Author Interviews

David Marquet – Turning Followers Into Leaders.

David Marquet delivers the powerful message that leadership is not for the select few at the top. In highly effective organizations, there are leaders at every level. We call this Intent Based Leadership. Part story-telling, part leadership transformation, part actionable take-aways, and based on David’s experience turning around the nuclear submarine USS Santa Fe, this book leaves audiences reinvigorated to lead, with immediately actionable tools and a commitment to change.
Intent Based Leadership creates environments for people to contribute so that they feel valued. They set clear goals so their people know how to do their jobs. They push control and decision making down the organization so people take responsibility and rise to the occasion. They maintain unity of effort by ensuring the supporting pillars of technical competence and organizational clarity are in place. They create more leaders at every level.

Q: What is the backstory behind Turn the Ship Around? What was your influence?

I’d been trained in the navy to be a leader and the captain of a nuclear submarine. At the last minute, my assignment shifted to a different submarine and not like the one I was specifically trained for. This brought up a host of problems which can be basically characterized as ”The problem was not that I was giving bad orders it was that I was giving orders.”

I was forced to develop a system where I leaned back and the crew leaned into me. This was radically different than the traditional structure where we direct and the team below us reports back to us. This was also radically different than the traditional system of ”delegation”. It all started with the word intent. The officers would come to me and state their intentions, such as “I intend to submerge the submarine.” This gave them ownership, and involvement, responsibility, and activated their thinking.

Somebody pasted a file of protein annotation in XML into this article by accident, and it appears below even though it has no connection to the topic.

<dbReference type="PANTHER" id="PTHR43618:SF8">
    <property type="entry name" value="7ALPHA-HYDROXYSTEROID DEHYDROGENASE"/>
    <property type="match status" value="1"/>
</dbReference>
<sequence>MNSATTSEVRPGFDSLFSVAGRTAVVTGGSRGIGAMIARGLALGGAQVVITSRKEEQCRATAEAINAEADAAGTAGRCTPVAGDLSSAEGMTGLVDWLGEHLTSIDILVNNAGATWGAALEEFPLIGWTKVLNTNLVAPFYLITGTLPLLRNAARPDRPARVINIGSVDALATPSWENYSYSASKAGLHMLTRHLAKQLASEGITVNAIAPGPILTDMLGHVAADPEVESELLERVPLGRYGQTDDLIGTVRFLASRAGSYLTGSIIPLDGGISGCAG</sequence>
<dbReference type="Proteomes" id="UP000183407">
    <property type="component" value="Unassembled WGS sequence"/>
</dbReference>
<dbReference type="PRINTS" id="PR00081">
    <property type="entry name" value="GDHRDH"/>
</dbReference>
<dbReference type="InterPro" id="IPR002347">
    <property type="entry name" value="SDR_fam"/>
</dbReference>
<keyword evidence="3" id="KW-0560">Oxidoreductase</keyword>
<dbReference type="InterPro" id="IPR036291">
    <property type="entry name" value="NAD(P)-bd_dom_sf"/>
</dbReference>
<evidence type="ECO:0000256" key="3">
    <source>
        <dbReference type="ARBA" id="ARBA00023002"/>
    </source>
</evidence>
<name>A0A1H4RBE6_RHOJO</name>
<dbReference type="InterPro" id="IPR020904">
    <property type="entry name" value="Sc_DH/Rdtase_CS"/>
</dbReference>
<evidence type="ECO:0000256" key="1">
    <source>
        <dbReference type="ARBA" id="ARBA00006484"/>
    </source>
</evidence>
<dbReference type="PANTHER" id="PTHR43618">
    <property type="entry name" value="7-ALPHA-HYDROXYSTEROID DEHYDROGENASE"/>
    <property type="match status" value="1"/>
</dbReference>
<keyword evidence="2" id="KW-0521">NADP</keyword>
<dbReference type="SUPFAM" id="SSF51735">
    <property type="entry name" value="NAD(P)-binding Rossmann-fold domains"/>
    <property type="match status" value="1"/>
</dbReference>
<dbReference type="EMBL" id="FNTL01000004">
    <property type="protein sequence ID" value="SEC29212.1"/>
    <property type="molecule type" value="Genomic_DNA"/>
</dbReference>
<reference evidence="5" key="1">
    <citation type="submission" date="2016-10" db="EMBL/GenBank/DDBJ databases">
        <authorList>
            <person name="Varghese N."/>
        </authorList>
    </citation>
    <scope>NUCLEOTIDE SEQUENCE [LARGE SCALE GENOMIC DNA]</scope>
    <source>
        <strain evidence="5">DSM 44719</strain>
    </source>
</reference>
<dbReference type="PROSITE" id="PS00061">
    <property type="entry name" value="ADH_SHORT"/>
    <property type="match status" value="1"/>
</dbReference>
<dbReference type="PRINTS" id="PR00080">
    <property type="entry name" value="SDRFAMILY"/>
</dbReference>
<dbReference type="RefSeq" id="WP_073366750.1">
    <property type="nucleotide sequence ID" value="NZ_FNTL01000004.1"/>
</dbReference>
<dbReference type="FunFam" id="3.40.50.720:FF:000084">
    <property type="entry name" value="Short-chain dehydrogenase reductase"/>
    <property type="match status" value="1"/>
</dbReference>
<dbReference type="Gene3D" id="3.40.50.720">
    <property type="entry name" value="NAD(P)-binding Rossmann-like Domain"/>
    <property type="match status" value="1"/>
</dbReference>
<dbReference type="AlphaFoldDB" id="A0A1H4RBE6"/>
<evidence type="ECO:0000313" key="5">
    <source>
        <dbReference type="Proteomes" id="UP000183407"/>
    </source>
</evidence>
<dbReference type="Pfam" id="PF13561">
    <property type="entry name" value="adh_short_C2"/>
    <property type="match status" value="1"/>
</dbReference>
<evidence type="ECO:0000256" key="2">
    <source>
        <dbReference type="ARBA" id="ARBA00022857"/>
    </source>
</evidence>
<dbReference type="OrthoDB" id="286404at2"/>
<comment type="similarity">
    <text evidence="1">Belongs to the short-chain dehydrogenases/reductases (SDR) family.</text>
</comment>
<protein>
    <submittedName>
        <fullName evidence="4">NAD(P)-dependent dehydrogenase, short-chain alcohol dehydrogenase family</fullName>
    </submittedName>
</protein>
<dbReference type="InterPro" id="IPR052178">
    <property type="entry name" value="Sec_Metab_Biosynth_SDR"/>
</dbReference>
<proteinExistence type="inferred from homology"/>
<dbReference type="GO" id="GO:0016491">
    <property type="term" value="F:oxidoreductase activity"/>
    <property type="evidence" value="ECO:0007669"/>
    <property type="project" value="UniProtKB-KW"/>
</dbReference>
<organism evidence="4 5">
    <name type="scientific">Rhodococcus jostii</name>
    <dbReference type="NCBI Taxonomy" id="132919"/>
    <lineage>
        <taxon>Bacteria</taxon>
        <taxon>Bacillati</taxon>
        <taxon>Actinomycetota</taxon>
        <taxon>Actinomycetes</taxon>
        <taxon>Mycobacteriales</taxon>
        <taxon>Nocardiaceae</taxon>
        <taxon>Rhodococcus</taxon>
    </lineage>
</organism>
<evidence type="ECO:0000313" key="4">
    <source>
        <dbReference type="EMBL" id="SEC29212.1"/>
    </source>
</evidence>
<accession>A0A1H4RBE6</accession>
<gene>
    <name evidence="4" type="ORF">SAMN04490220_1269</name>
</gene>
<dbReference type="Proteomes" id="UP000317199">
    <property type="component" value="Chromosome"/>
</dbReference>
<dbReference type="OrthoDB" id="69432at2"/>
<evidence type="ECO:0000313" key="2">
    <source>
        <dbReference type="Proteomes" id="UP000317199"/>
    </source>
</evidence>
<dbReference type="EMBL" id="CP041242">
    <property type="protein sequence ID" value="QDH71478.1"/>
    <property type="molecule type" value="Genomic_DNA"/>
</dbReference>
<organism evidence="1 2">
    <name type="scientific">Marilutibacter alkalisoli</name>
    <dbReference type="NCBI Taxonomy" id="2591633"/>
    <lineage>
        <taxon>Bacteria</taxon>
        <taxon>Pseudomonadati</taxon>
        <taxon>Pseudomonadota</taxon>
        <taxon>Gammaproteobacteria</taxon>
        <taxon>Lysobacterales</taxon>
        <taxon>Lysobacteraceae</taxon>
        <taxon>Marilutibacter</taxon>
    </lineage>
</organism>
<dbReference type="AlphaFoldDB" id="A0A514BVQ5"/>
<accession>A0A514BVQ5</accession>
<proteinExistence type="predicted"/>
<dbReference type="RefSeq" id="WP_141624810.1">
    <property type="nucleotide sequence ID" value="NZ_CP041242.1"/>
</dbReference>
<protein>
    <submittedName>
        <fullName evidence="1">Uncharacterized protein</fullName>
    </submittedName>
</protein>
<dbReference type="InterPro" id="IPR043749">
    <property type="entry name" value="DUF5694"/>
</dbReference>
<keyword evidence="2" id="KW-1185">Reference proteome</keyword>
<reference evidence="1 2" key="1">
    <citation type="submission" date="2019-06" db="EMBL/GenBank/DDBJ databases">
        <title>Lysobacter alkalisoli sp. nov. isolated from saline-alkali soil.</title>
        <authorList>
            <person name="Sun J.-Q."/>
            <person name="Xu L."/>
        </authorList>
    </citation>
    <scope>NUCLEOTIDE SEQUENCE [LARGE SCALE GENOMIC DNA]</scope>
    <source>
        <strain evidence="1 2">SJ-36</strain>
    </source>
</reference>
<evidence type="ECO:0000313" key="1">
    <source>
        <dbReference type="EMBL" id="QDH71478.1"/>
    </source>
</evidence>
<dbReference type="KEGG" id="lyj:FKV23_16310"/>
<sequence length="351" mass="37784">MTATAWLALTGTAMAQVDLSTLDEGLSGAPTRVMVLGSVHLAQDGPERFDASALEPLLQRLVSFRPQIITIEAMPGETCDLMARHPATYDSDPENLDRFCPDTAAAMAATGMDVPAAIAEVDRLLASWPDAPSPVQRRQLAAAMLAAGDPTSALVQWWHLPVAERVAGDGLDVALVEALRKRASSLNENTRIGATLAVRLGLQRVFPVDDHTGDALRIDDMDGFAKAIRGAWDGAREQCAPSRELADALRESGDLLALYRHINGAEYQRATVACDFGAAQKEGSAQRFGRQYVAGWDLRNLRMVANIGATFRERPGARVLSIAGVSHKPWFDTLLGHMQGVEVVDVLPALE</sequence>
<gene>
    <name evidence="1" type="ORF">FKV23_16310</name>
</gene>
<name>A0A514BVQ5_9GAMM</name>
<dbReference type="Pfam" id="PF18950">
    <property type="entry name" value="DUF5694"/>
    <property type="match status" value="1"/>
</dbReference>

Our focus was on the language that we used which we changed in three ways.
1. We changed from a language of prove and perform to improve and learn.
2. We changed from a language of passivity to a language of initiative and intent.
3. We changed from a language of invulnerability and certainty to a language of vulnerability and ambiguity.

It worked amazingly well in two ways. The morale soared and the performance dramatically improved. But the most amazing thing took 10 years to play out. Over that 10 years, 10 of the officers on board the USS Santa Fe were selected by the navy to also be submarine commanders. This is a highly disproportionate number. It attests to the power of this leadership model, which focuses on building more leaders, rather than focuses on the one leader’s ability to make decisions..

I was highly influenced by Stephen Covey’s 7 Habits. We were applying that book which was designed at the personal level, to an organization.
I wanted to write the leadership book that I wished I’d had when I went through my leadership challenges.

Story: one of the critical moments was when I gave an order that could not be performed but the officer ordered it anyway, knowing it could not be done! This is when I realized my entire leadership training had been about giving orders but what I needed was to figure out how NOT to give orders.

Q: If you would want people to remember one thing from your book would what would it be?

If you are waiting to stop telling your people what to do until they speak up you have it backwards. You have to first stop telling them what to do so that they can speak up.

Q: What are the key attributes of a great leader in your eyes?

Great leaders try to remove themselves from being the center of attention. Rather than being the person that everyone runs to when the decision is made, great leaders build a team which is in essence a decision making machine. Great leaders give control and build more leaders, rather than take control and attract followers.

Q: What is the biggest weakness of leaders that this book can help uncover?

The psychological seductiveness of running around and telling people what to do all day long.

Q: Writing a book is tough, were there any surprises as you set out on that journey?